ISIS Captures Hundreds of US Vehicles and Tanks in Ramadi from Iraqis
The ISIS fleet of captured U.S. military vehicles, including M1A1 tanks, grew by more than 100 when Iraqi Security Forces (ISF) fled the provincial capital of Ramadi 60 miles west of Baghdad and abandoned their equipment , Pentagon officials said Tuesday.
In addition, "there were some artillery pieces left behind," said Army Col. Steve Warren, a Pentagon spokesman, but he could not say how many.
About 100 wheeled vehicles and "in the neighborhood of dozens of tracked vehicles" were lost to ISIS when the last remaining Iraqi defenders abandoned the city of about 500,000, Warren said.
The tracked vehicles were mostly armored personnel carriers but "maybe half a dozen tanks" were in the mix, Warren said. He did not say what type of tanks they were. Photos posted by ISIS on social media purported to show about 10 M1A1 Abrams tanks in their possession and large amounts of captured ammunition.
In Ramadi, ISIS displayed some of their captured vehicles in a victory parade of Toyota land cruisers as black-clad fighters brandished weapons and the black flag of ISIS through the streets of the shattered city. Videos posted by ISIS on social media showed children in Ramadi celebrating with the militants.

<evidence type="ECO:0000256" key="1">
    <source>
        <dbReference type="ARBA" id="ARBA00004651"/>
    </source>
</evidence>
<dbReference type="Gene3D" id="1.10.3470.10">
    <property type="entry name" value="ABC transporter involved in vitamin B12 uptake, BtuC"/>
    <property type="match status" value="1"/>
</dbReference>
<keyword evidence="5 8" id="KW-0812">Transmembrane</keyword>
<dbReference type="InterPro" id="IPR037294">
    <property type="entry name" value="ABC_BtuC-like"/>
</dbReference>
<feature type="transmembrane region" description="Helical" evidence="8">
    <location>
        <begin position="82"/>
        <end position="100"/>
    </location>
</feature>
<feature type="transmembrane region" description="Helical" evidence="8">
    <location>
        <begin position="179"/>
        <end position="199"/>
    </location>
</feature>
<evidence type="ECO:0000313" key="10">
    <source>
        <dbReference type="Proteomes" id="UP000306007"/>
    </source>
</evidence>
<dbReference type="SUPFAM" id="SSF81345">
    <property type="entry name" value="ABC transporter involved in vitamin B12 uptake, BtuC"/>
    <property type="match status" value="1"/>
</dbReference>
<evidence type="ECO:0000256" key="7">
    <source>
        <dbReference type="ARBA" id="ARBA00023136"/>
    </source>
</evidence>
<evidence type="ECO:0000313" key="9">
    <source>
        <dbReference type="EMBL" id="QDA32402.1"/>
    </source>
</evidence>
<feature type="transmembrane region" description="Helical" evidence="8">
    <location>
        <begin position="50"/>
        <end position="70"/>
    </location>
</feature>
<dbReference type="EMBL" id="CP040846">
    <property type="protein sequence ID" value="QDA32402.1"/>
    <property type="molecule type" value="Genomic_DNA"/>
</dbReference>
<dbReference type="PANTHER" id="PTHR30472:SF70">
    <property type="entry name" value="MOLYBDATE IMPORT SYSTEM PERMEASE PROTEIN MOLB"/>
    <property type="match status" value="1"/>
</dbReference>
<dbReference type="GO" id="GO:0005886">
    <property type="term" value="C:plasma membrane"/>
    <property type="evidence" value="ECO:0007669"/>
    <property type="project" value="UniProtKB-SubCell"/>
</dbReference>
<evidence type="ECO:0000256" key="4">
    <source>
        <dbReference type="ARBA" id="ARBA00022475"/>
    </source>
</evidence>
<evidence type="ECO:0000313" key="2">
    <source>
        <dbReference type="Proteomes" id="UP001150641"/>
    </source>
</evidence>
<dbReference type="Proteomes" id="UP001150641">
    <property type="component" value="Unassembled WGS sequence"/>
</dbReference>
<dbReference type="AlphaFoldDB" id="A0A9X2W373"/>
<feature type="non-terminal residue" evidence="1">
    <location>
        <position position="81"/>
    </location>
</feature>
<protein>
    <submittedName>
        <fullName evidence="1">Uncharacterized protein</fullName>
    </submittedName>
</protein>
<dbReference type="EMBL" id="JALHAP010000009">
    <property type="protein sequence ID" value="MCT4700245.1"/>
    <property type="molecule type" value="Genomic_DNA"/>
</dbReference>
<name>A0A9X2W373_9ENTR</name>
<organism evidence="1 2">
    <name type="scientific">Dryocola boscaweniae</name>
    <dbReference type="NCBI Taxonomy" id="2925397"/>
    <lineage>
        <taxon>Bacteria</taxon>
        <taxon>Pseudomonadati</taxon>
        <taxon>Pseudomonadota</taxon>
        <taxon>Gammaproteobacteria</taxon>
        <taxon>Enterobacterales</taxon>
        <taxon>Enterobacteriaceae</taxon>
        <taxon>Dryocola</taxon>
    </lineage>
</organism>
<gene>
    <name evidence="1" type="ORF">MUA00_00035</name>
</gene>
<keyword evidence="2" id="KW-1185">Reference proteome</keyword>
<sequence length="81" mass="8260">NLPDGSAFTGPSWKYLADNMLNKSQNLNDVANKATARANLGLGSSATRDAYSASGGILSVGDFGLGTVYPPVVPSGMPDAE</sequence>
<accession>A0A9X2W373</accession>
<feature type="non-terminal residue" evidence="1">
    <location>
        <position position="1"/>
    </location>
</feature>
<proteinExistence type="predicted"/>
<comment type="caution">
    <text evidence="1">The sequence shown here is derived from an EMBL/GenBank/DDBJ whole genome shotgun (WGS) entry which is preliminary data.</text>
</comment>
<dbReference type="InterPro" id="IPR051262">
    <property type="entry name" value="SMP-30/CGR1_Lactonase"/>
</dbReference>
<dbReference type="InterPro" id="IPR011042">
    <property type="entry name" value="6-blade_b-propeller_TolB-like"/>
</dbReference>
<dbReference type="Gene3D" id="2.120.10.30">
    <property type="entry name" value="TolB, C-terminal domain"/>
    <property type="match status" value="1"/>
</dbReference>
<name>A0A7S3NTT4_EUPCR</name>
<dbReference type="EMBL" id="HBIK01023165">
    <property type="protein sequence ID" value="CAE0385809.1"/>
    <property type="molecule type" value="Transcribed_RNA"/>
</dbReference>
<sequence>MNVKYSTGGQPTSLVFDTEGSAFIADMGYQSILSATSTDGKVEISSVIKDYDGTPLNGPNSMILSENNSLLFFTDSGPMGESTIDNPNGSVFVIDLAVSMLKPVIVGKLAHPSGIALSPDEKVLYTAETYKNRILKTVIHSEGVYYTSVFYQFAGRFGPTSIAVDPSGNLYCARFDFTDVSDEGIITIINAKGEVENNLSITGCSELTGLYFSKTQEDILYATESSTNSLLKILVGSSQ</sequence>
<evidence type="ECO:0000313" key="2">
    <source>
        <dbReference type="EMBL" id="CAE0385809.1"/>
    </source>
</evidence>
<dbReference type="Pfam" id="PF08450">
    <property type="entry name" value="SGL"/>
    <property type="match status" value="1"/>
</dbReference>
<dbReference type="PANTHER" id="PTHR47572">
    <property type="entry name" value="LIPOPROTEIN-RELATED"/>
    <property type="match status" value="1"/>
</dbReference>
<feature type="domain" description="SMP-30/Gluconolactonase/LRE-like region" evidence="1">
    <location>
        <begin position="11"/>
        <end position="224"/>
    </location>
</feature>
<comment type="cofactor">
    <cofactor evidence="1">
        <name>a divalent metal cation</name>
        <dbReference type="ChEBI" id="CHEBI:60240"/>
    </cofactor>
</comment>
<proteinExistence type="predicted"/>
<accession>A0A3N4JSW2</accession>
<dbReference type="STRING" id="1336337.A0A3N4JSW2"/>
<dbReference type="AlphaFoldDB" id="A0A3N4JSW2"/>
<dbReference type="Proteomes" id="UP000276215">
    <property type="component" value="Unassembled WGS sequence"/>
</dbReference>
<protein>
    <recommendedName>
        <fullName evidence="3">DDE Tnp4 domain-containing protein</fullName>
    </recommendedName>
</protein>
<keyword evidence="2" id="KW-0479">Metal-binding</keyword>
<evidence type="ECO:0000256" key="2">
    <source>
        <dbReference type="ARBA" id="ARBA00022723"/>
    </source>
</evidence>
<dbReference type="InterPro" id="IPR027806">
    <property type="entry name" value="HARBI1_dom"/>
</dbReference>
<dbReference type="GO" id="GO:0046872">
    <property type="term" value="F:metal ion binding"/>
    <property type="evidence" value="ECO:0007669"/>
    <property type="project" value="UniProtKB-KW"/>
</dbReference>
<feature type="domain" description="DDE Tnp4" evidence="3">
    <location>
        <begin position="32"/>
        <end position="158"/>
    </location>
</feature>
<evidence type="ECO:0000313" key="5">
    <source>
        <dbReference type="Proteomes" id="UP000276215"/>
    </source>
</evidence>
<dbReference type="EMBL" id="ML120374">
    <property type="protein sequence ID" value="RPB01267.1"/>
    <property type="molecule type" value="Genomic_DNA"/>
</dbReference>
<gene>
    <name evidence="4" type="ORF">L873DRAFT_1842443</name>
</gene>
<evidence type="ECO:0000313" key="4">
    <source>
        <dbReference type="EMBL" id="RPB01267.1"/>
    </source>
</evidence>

ISIS fighters reportedly were on the move again to the east of Ramadi toward the Iraqi army and air base at Habbaniya, where Shiite militias who had been ordered to stay out of the fight in Ramadi, were gathering for a possible counter-attack.
Warren said "this is an Iraqi decision on when to conduct a counter-attack." The U.S. has said it would use airstrikes to back Shiite militias acting at the direction of the central government in Baghdad but would withhold support from militias aligned with Iran. "It will be a difficult fight" to retake Ramadi, Warren said.
U.S. Central Command estimated that "several thousand" ISF defenders were in Ramadi over the weekend and were facing ISIS fighters also numbering in the thousands. The ISIS fighters kept attacking despite a sandstorm that limited U.S. air support, Warren said.
The sandstorm hindered the defense but Warren wouldn't say it was the main reason for the defeat. "No, it was a factor," Warren said. There were other factors - "leadership being one of them, tactics being one of them," Warren said.
The fall of Ramadi prompted Sen. Lindsey Graham, R-S.C., to argue that the U.S. should boost the U.S. training and advisory contingent in Iraq - now numbering about 3,000 - to 10.000.
"I think 10,000 troops would allow us to train the Iraqi army at a faster pace, give them capability that they don't have," Graham said.
However, Warren didn't give any indication the number of U.S. trainers in Iraq would go up soon.
"Currently, we're going to stick with the strategy we have" to keep U.S. ground troops off the battlefield and rely on Iraqi forces backed by coalition airstrikes.
Richard Sisk can be reached at Richard.Sisk@military.com
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